When we work on soft or firm pastes, we use the screw or propelling roller machines described on pp. 114 and 123, with a modified die. For hard pastes we must have recourse to the piston machines called "galettieres." Fig. 371 represents a machine of this kind in which two pistons compress the clay alternately in two boxes, having the dies in one face.
M. Dumont, one of the promoters of hard-paste manufacture, has invented a double "galettiere " (Figs. 372 to 375), composed of a cast-iron frame supporting two compression boxes in which move two pistons worked by two cranks fixed to the same extremity of a vertical shaft, the lower end of which has a large toothed wheel driven by a small pinion. All this gear is hidden in such a way that there is no danger in approaching the machine - a very important advantage.
The dies are of conical section, and metallic plates, whose distance can be regulated by small screws, allow of the section of the issuing orifice being altered to suit requirements, or compensate for wearing away.
The clay, having been passed between granulating cylinders, or pugged, is thrown on to a sheet-iron plate, which is pierced with two openings corresponding to those of the compression boxes. When one of the pistons has done its work and returns, it uncovers the orifice of the box, and the clay at once falls into it; the piston continuing its motion compresses the clay and drives it out in the form of a continuous slab, which passes between two rollers held by flanged springs. The lower roller, called the greaser, dips into a little reservoir of oil, and in its rotation lubricates the bottom of the slab. The upper roller, called the cutter, carries one or several blades, the distance of which, measured on the circumference, is equal to the length of a tile. In turning, these blades come in contact with the slab and cut it into the required lengths.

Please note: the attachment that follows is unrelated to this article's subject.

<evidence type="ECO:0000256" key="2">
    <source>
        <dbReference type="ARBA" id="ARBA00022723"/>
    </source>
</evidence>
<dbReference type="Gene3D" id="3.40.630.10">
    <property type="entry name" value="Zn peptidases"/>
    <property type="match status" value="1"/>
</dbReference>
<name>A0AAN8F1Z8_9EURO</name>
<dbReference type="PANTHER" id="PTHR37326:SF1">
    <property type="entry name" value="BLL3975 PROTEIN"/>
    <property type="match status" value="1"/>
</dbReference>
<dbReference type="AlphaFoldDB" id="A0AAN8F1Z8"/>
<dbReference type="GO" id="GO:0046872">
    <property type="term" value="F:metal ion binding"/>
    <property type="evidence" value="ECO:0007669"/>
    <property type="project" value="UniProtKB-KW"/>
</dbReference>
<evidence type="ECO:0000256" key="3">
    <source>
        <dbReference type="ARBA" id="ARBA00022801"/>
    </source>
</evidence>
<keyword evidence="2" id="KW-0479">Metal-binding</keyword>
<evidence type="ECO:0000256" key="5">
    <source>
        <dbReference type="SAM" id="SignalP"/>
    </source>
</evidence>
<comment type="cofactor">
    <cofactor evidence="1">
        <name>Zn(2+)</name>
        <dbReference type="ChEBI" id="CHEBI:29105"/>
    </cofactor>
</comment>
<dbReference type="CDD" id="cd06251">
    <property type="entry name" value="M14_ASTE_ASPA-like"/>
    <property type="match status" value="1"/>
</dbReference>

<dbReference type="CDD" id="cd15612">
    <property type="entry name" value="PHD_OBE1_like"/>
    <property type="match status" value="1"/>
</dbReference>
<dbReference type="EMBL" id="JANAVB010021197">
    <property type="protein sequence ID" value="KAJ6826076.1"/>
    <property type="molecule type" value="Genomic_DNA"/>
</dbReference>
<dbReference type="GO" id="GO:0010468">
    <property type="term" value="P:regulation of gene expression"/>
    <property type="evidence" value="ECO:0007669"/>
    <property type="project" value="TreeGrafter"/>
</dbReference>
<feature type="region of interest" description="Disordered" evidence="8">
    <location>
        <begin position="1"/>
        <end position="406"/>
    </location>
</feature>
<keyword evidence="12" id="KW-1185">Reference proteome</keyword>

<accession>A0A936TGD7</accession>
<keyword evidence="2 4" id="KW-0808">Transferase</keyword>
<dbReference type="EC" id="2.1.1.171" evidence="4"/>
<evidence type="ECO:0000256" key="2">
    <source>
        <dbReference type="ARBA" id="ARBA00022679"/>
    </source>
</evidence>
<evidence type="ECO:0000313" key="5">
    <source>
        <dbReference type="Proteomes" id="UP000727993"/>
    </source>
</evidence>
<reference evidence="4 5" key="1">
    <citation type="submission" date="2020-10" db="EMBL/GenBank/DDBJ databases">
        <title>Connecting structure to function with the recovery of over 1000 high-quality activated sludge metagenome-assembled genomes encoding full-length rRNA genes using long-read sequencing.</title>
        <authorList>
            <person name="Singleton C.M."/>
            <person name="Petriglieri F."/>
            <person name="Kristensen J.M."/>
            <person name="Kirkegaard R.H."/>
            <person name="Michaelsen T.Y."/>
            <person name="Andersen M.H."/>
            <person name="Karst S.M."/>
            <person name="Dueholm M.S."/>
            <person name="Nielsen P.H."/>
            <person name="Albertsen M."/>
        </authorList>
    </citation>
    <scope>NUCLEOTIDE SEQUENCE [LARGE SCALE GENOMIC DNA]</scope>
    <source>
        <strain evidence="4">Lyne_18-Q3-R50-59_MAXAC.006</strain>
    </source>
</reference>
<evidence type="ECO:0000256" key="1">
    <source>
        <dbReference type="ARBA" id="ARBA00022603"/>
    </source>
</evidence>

Figs. 372 to 375. Double-action "Gatettierc" (Dumont).
The slabs thus cut are firm enough to be carried in the hand without losing their shape; a boy takes them, and places them in piles on a waggon which carries them to the presses. During this handling, the oil on the bottom of each slab is partly deposited on the top of the one below, and thus both faces become lubricated for stamping.
The advantages of this "galetticre" are: its small volume, its hidden mechanism, the use of one hopper for the two boxes, automatic cutting and greasing.